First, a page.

Pattern puzzle: pick one pt.2

my_idea_pattern_puzzle Have you had fun playing with the all-in-one patterns from last week? I didn’t process the red one because it seems you could figure it out easily enough if you cut one in quarter or half scale. Judging from comments, most people agree the hole in the center of that one is for the neck. Danielle posted an illustration of both if that helps you visualize. Owing to my own bias, my idea was the slit was a seam at center back but there’s no reason it couldn’t be its opposite as Danielle showed.

The purple one more closely resembles a Rorschach test than a garment pattern. Britannica and Brina have decided this one is a jumpsuit (Brina’s sketch). In the interests of intellectual honesty, I didn’t read their comments until after I came up with my own rendition so I’ll have to go back and play with their idea since I came up with a dress.

Hopefully you can follow along with the brief notations. I think that there is a twist at center front, right moves left, left moves right and the wider pink seam is gathered to join the shorter pink one. There’s no real way to know until someone cuts one of these in smaller scale and bastes it together. Hopefully someone will do that and enlighten us all. Either way, it’s been fun, no?

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8 comments

  1. Sandra B says:

    I don’t normally find these pattern puzzles too tricky, but I have to confess this one has me quite baffled. This reminds me of one of Isabel Toledo’s blouses, which uses the same pattern for 4 different end results, all depending on how it’s sewn.
    I did a small range of garments last year that all used the same pattern piece to make different items (several trousers, several blouses, a dress and a couple of skirts) but my attempt was so unsophisticated after having seen this work. Back to the cutting table.

  2. Danielle says:

    It really is like a Rorschach test in that solutions seem to reveal something about the way we think. Mine is way different than yours – where you saw back panels, I saw collars, where you see armholes I saw neckholes. The way you untangled this by matching the seams seems pretty logical compared to mine, where I just freely invented ways it might attach as I drew.

    I think I might have to try drawing your version from the back.

  3. Zaz says:

    hello,
    i must have sewn3 summer skirts, 2 blouses and a suit in my whole life as a teenager. i totaly stopped and been knitting.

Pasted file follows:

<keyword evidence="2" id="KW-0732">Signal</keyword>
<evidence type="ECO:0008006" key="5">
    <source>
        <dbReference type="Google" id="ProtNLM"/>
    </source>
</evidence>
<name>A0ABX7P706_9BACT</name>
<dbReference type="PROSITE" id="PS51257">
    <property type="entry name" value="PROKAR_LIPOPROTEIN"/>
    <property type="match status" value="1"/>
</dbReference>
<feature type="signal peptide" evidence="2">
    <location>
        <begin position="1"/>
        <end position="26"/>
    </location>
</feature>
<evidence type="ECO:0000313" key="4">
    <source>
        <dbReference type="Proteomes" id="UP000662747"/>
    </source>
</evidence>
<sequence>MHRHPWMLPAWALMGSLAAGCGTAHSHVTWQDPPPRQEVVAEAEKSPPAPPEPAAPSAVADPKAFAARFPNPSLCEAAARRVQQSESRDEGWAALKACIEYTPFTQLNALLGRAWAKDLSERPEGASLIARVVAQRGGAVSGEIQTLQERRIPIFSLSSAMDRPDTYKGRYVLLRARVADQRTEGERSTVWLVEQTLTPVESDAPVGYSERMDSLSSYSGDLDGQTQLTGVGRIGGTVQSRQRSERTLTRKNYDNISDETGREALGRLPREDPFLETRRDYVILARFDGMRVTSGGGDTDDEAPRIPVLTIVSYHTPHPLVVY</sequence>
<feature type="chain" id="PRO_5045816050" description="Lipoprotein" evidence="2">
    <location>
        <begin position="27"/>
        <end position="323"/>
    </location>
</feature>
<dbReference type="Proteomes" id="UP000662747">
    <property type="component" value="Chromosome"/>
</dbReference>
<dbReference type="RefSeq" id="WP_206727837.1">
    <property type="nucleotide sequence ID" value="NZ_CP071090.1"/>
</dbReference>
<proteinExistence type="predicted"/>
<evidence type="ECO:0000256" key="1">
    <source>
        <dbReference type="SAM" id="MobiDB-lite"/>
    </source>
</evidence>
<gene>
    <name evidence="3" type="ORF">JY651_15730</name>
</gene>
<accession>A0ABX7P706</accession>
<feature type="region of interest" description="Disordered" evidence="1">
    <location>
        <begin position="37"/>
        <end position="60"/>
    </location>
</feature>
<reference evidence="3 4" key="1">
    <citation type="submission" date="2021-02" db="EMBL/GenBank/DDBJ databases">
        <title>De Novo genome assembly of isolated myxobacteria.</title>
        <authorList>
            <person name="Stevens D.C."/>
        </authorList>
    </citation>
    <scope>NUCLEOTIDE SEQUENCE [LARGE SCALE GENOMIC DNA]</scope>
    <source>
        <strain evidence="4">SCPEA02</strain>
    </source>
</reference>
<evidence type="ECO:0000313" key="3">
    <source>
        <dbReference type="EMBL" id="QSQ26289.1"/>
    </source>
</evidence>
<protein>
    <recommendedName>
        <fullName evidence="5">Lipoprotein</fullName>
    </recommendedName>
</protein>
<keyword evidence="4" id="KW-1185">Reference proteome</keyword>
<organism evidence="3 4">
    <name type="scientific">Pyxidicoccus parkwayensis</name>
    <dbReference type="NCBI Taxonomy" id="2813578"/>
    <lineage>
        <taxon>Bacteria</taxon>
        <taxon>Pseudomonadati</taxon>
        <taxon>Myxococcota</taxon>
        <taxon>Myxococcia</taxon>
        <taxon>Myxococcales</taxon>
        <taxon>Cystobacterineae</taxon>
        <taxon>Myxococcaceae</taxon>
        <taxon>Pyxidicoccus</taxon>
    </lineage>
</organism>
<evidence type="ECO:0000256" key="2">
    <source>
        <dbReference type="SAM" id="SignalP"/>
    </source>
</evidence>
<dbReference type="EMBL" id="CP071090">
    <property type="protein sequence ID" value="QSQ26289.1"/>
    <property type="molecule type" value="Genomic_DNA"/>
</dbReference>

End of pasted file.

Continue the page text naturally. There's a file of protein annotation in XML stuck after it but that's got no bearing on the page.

but i do remember that you had posted about a special way a designer cuts to always have a hole for the neck opening and two holes for the armholes, however the fabric is layed.
    been thinking about that one the whole time, not just now with this puzzle.
    is it possible to have that link again if you don’t mind of course?
    that would be awesome…
    thank you OX

  4. Kathleen says:

    I forgot to mention that I think it is possible that there is also a twist at the CB waist (there’s a key hole there, can’t figure it out unless it’s a cut out for a twist). This would mean the two straight lines of the skirt (now at the sides of the illustration) would be joined at CB. Only thing is, I can’t figure out how the side panel would join to the back skirt if there were a twist.

  5. Brina says:

    Thanks Kathleen for this particular pattern puzzle. (and Annie J. for turning you on to it). Whatever the solution, it’s the most fun I’ve had in a while. I usually do the pattern puzzle but just don’t post my results because I don’t have a scanner and drawing/illustration software and other accoutrements at the moment. I like that Sandra B. mentioned about the Toledo blouse–it would be kind of neat to see if you could get more that one workable garment out of this cut. Last night I worked on the “Costume de Roméo” and it’s pretty cool how that worked out. I will post the info on my Flickr later this week–I plan to sew up the muslin in stages and photo so someone could see how it goes together.
    Anyway, thanks again.

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